Eliminating the profit motive from the equation is eerily similar to the arguments for health care reform and the public option.  The government incorrectly and brazenly assumes that as a non-profit provider of goods and services they are more competitive than a private insurer, and better suited to meet the needs and demands of the consumer or marketplace.  The government interjects itself as housing provider, subsidizer, landlord, and property management company.  Public housing results failed miserably to meet market needs, reduce costs, or eliminate poverty.

Furthermore, specific government intervention through the Community Reinvestment Act and government sponsored entities (GSE) Fannie Mae and Freddie Mac were culpable in the sub-prime mortgage debacle in the housing market which greatly contributed to the financial industry problems in 2008 and the current economic situation.  Government mandates placed upon lending institutions modified industry business practices that required down payments, decent credit, and verifiable income from mortgage applicants.  Instead, the mandates forced lenders to provide sub-prime loans to unqualified applicants.  Fannie-Mae frequently bundled those loans and sold them to investors; which in turn used them as collateral against other securities.  All perfectly legal, and under the careful and watchful eye of numerous Congressional committees and federal agencies, led the housing market and the economy into a free fall.  All these well-intentioned regulations resulted in numerous unintended consequences.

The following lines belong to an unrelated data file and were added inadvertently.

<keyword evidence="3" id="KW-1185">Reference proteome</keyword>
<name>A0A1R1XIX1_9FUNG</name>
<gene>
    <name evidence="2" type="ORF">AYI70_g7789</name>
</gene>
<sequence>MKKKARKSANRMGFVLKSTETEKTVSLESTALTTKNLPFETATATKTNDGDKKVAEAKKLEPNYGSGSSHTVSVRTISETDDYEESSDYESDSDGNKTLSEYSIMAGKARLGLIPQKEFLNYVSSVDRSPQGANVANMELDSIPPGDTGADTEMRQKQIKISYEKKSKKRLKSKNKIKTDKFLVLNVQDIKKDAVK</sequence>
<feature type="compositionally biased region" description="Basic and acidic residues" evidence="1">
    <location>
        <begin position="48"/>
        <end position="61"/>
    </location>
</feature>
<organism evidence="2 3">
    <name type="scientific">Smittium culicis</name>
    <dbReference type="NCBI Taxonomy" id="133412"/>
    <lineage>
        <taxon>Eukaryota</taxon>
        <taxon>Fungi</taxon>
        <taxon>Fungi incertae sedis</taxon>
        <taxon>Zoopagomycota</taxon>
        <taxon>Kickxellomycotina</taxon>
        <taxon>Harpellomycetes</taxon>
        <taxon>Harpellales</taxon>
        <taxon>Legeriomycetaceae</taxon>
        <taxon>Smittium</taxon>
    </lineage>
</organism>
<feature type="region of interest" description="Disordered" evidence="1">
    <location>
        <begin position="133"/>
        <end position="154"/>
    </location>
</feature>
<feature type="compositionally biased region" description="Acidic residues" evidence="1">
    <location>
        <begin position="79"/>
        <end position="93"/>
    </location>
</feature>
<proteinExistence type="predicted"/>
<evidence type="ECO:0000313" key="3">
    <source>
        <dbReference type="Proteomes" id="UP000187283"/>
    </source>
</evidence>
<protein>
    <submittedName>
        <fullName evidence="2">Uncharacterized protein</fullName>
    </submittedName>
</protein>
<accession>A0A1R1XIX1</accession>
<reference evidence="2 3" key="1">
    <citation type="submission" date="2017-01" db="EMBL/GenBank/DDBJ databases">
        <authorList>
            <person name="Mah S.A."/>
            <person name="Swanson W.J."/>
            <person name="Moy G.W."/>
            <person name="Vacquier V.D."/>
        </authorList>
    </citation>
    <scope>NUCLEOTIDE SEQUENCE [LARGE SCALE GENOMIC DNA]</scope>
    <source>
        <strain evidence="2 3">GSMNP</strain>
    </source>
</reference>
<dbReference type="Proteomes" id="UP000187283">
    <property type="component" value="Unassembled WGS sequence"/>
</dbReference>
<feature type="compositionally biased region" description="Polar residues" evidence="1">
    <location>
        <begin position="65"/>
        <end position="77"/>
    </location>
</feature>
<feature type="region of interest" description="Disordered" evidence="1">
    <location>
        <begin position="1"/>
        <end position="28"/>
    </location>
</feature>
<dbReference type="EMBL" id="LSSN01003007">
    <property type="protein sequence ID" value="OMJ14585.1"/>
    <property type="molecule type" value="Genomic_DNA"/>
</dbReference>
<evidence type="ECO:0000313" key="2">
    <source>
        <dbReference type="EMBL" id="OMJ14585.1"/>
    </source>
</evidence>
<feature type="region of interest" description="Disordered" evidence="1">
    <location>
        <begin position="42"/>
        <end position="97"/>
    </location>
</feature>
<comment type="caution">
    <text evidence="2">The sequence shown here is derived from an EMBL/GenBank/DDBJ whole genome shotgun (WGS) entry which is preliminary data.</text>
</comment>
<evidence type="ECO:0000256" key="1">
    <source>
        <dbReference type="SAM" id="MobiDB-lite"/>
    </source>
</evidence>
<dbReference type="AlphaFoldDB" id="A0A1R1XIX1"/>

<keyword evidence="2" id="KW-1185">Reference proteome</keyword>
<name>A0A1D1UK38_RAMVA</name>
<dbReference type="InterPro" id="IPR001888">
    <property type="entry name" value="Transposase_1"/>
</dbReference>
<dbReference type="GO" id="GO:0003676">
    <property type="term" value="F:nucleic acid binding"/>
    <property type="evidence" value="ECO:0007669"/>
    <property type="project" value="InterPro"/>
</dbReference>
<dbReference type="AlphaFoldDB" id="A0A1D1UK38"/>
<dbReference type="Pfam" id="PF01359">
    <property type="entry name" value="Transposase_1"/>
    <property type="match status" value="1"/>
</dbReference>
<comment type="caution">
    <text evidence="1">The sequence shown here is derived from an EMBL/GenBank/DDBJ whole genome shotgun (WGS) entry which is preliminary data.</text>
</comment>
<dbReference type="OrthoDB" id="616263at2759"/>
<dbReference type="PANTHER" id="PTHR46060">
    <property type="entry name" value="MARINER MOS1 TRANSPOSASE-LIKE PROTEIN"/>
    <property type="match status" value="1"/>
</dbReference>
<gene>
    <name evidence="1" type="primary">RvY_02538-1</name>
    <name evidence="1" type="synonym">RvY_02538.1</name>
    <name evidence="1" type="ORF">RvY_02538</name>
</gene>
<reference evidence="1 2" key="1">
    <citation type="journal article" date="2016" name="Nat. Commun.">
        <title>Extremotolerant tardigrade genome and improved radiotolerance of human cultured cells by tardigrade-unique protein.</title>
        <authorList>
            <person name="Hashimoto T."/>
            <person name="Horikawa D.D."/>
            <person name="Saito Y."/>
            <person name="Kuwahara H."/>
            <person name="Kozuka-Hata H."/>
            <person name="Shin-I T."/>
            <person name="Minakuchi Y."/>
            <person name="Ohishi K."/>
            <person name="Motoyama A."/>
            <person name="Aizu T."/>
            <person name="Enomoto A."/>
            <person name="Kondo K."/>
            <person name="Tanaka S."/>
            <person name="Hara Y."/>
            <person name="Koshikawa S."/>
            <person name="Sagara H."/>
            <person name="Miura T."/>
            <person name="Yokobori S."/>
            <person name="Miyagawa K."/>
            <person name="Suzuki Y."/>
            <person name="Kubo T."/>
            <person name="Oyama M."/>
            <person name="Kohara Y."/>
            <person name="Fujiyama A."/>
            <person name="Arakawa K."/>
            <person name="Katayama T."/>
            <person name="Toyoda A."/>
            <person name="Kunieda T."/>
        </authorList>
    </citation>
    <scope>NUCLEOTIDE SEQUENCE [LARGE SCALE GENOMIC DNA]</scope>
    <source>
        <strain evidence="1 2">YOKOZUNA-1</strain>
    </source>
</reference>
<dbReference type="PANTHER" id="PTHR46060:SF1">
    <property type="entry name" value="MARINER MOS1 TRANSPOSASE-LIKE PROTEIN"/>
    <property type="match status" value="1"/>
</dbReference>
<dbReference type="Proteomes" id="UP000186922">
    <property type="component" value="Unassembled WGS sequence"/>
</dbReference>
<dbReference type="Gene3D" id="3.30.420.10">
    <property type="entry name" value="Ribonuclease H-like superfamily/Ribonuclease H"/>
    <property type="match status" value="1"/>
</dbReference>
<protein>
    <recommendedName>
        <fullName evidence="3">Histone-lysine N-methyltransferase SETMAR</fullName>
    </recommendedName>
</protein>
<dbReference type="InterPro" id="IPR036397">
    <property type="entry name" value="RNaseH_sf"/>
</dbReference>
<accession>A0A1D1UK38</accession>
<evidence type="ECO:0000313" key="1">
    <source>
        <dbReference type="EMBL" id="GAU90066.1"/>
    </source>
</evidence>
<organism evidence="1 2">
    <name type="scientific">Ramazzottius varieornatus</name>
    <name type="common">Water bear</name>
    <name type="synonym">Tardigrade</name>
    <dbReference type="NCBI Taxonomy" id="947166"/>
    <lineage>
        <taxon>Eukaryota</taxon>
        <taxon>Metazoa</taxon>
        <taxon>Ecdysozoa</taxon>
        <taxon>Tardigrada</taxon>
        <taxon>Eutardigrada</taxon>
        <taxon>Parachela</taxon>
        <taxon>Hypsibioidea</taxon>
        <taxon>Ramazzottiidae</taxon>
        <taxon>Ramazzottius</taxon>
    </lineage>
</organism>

Public Education

In 1979, President Jimmy Carter signed into law the Department of Education Organization Act.  On the day President Carter signed the bill he said…